Kissinger Considered Attack on Cuba Following Angola IncursionBreaking News
tags: Cuba, Kissinger
Secretary of State Henry Kissinger ordered a series of secret contingency plans that included airstrikes and mining of Cuban harbors in the aftermath of Fidel Castro's decision to send Cuban forces into Angola in late 1975, according to declassified documents made public today for the first time. "If we decide to use military power it must succeed. There should be no halfway measures," Kissinger instructed General George Brown of the Joint Chiefs of Staff during a high-level meeting of national security officials on March 24, 1976, that included then Secretary of Defense Donald Rumsfeld. "I think we are going to have to smash Castro," Kissinger told President Ford. "We probably can't do it before the [1976 presidential] elections." "I agree," the president responded.
The story of Kissinger's Cuban contingency planning was published today in a new book, Back Channel to Cuba: The Hidden History of Negotiations Between Washington and Havana, co-authored by American University professor William M. LeoGrande and Peter Kornbluh who directs the National Security Archive's Cuba Documentation Project. Research for the book, which reveals the surprising and untold history of bilateral efforts towards rapprochement and reconciliation, draws on hundreds of formerly secret records obtained by the authors. The documents detailing Kissinger's Cuban contingency planning in 1976 were obtained by Kornbluh through a Freedom of Information Act request to the Gerald R. Ford Presidential Library.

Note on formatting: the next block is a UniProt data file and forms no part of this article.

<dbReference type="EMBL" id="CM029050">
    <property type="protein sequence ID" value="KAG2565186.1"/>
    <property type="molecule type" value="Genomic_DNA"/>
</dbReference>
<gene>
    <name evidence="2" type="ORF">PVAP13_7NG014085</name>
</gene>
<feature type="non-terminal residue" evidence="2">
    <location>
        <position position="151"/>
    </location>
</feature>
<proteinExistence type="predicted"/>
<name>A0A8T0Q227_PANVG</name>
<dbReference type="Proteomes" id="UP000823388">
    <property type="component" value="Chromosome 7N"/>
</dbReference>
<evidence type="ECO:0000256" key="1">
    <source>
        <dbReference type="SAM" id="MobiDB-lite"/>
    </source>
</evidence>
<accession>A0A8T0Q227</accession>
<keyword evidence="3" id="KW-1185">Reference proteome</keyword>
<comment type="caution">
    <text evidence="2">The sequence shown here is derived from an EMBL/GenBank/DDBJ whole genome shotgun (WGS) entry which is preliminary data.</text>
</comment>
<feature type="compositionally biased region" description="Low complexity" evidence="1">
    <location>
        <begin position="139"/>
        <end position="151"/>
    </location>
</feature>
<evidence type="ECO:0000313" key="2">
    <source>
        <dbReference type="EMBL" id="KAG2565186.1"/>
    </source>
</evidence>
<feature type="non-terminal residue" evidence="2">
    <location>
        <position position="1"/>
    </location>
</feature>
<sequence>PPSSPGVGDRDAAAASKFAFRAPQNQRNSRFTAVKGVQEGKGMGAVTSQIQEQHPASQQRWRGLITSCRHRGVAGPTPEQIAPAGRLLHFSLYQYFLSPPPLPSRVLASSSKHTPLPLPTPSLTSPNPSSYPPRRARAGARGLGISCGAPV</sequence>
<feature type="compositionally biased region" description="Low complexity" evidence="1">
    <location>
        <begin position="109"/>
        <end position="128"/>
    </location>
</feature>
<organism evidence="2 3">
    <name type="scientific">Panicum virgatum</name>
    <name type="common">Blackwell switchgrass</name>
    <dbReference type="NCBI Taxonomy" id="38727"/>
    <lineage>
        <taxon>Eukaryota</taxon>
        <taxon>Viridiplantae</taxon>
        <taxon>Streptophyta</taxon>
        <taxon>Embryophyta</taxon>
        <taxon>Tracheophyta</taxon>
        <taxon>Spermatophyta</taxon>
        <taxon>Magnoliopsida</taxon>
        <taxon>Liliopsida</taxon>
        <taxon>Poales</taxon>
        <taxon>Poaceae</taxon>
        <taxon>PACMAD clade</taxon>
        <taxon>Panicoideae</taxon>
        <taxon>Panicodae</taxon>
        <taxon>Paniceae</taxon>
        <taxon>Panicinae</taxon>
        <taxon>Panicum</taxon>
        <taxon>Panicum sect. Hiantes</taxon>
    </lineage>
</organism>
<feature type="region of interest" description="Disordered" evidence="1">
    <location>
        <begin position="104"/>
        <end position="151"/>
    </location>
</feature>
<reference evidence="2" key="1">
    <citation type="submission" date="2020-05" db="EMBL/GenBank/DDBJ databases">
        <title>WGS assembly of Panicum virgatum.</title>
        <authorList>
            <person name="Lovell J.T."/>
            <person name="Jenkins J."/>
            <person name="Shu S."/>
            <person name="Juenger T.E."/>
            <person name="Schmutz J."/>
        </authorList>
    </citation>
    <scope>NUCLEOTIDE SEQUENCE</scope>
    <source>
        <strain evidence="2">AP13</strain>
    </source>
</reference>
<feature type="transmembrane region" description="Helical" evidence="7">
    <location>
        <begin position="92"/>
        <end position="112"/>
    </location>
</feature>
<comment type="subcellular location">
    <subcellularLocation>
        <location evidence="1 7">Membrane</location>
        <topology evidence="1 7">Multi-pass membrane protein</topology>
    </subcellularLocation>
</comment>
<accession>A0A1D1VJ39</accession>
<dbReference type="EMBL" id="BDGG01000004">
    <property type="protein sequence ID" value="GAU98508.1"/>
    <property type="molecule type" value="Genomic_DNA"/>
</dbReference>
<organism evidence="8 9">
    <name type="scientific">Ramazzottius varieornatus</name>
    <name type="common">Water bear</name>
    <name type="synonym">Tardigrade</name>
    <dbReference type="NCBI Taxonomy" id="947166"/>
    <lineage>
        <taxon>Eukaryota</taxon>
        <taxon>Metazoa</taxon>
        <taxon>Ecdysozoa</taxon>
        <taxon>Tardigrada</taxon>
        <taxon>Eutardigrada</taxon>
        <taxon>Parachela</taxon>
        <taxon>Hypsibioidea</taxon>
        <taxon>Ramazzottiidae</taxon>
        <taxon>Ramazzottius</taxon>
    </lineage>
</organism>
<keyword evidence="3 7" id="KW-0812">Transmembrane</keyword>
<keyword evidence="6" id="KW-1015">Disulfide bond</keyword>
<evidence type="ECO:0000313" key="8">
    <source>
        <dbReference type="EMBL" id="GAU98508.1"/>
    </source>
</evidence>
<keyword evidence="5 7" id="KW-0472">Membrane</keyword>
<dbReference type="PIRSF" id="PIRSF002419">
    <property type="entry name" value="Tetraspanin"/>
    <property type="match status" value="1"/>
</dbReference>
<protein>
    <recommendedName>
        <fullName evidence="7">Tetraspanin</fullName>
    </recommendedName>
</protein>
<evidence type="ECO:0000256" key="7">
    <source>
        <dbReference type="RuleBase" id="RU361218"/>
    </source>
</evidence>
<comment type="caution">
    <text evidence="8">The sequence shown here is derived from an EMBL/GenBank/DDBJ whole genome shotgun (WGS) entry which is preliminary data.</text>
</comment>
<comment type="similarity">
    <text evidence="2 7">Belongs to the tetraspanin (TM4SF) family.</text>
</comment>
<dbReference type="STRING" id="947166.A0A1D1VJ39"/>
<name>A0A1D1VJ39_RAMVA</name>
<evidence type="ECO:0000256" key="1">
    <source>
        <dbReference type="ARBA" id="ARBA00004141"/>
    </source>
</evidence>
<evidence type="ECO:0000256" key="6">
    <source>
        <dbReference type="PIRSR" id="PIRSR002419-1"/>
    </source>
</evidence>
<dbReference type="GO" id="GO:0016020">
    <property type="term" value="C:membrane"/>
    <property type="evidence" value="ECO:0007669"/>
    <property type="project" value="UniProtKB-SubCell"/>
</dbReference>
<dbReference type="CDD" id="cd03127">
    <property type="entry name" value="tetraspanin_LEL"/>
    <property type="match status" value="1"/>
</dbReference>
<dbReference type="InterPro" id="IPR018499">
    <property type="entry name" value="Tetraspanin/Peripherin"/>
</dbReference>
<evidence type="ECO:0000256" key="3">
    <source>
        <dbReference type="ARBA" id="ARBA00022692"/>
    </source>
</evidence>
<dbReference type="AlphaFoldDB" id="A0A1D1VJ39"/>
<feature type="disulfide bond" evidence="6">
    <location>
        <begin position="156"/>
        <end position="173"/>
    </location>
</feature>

According to the book, Kissinger's consideration of open hostilities with Cuba came after a protracted effort of secret diplomatic talks to normalize relations — including furtive meetings between U.S. and Cuban emissaries at La Guardia airport and an unprecedented three-hour negotiating session at the five-star Pierre Hotel in New York City. Cuba's efforts at supporting the anti-colonial struggle in Africa, the authors write, "was the type of threat to U.S. interests that Kissinger had hoped the prospect of better relations would mitigate."
comments powered by Disqus
- Poland puts Berlin's WWII bill at 440 billion euros
- The five Sullivan brothers, serving together, were killed in World War II. Their ship was just found.
- Historian H.R. McMaster out, John Bolton is in
- Polish attorney general’s office calls Holocaust law unconstitutional
- Will Trump break American democracy?
- Last Fall This Scholar Defended Colonialism. Now He’s Defending Himself.
- Jim Loewen is helping teachers teach difficult historical topics tied to race relations
- Historian (and US Senator) Ben Sasse writing book on polarization
- Historian: The Heavy Burden of Teaching My Son About American Racism
- Teachers are using ‘Black Panther’ to discuss African colonialism and American racism